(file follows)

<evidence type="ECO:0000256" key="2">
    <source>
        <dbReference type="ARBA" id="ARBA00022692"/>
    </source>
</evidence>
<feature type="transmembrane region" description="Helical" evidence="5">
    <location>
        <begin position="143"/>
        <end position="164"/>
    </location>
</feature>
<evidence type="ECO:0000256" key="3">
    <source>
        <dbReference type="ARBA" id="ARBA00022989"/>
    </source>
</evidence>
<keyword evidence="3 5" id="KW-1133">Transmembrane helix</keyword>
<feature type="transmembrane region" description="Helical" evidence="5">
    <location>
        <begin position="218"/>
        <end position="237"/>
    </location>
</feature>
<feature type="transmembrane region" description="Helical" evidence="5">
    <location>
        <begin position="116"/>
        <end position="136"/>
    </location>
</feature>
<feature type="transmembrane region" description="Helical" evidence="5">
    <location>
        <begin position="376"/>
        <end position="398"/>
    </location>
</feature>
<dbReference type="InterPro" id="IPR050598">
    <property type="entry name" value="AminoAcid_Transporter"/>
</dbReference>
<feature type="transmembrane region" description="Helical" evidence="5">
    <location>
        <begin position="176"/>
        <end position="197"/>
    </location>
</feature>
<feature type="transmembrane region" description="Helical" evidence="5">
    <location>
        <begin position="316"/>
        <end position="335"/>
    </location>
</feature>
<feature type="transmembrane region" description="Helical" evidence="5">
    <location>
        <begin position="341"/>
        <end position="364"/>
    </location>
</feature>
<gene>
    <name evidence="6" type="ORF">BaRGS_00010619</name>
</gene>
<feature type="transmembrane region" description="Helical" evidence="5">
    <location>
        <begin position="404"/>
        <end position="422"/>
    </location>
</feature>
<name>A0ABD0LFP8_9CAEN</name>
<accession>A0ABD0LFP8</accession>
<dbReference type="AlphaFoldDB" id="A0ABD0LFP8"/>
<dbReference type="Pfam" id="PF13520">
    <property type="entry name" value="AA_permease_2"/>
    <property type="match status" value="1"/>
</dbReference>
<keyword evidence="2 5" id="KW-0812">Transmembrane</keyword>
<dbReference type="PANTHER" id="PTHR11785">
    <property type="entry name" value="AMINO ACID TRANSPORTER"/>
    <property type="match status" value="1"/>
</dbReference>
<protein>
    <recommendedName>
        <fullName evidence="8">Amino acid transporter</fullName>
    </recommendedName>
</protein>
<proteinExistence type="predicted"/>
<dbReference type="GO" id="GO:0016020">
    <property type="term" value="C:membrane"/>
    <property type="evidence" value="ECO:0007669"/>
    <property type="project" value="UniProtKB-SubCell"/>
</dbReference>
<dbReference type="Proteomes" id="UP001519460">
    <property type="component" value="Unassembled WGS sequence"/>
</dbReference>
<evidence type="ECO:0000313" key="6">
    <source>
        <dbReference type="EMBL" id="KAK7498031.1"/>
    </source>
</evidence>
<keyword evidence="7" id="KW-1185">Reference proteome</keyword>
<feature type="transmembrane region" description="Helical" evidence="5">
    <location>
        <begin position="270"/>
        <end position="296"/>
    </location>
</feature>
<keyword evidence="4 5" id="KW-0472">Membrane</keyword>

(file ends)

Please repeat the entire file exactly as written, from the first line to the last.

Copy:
<evidence type="ECO:0000256" key="2">
    <source>
        <dbReference type="ARBA" id="ARBA00022692"/>
    </source>
</evidence>
<feature type="transmembrane region" description="Helical" evidence="5">
    <location>
        <begin position="143"/>
        <end position="164"/>
    </location>
</feature>
<evidence type="ECO:0000256" key="3">
    <source>
        <dbReference type="ARBA" id="ARBA00022989"/>
    </source>
</evidence>
<keyword evidence="3 5" id="KW-1133">Transmembrane helix</keyword>
<feature type="transmembrane region" description="Helical" evidence="5">
    <location>
        <begin position="218"/>
        <end position="237"/>
    </location>
</feature>
<feature type="transmembrane region" description="Helical" evidence="5">
    <location>
        <begin position="116"/>
        <end position="136"/>
    </location>
</feature>
<feature type="transmembrane region" description="Helical" evidence="5">
    <location>
        <begin position="376"/>
        <end position="398"/>
    </location>
</feature>
<dbReference type="InterPro" id="IPR050598">
    <property type="entry name" value="AminoAcid_Transporter"/>
</dbReference>
<feature type="transmembrane region" description="Helical" evidence="5">
    <location>
        <begin position="176"/>
        <end position="197"/>
    </location>
</feature>
<feature type="transmembrane region" description="Helical" evidence="5">
    <location>
        <begin position="316"/>
        <end position="335"/>
    </location>
</feature>
<feature type="transmembrane region" description="Helical" evidence="5">
    <location>
        <begin position="341"/>
        <end position="364"/>
    </location>
</feature>
<gene>
    <name evidence="6" type="ORF">BaRGS_00010619</name>
</gene>
<feature type="transmembrane region" description="Helical" evidence="5">
    <location>
        <begin position="404"/>
        <end position="422"/>
    </location>
</feature>
<name>A0ABD0LFP8_9CAEN</name>
<accession>A0ABD0LFP8</accession>
<dbReference type="AlphaFoldDB" id="A0ABD0LFP8"/>
<dbReference type="Pfam" id="PF13520">
    <property type="entry name" value="AA_permease_2"/>
    <property type="match status" value="1"/>
</dbReference>
<keyword evidence="2 5" id="KW-0812">Transmembrane</keyword>
<dbReference type="PANTHER" id="PTHR11785">
    <property type="entry name" value="AMINO ACID TRANSPORTER"/>
    <property type="match status" value="1"/>
</dbReference>
<protein>
    <recommendedName>
        <fullName evidence="8">Amino acid transporter</fullName>
    </recommendedName>
</protein>
<proteinExistence type="predicted"/>
<dbReference type="GO" id="GO:0016020">
    <property type="term" value="C:membrane"/>
    <property type="evidence" value="ECO:0007669"/>
    <property type="project" value="UniProtKB-SubCell"/>
</dbReference>
<dbReference type="Proteomes" id="UP001519460">
    <property type="component" value="Unassembled WGS sequence"/>
</dbReference>
<evidence type="ECO:0000313" key="6">
    <source>
        <dbReference type="EMBL" id="KAK7498031.1"/>
    </source>
</evidence>
<keyword evidence="7" id="KW-1185">Reference proteome</keyword>
<feature type="transmembrane region" description="Helical" evidence="5">
    <location>
        <begin position="270"/>
        <end position="296"/>
    </location>
</feature>
<keyword evidence="4 5" id="KW-0472">Membrane</keyword>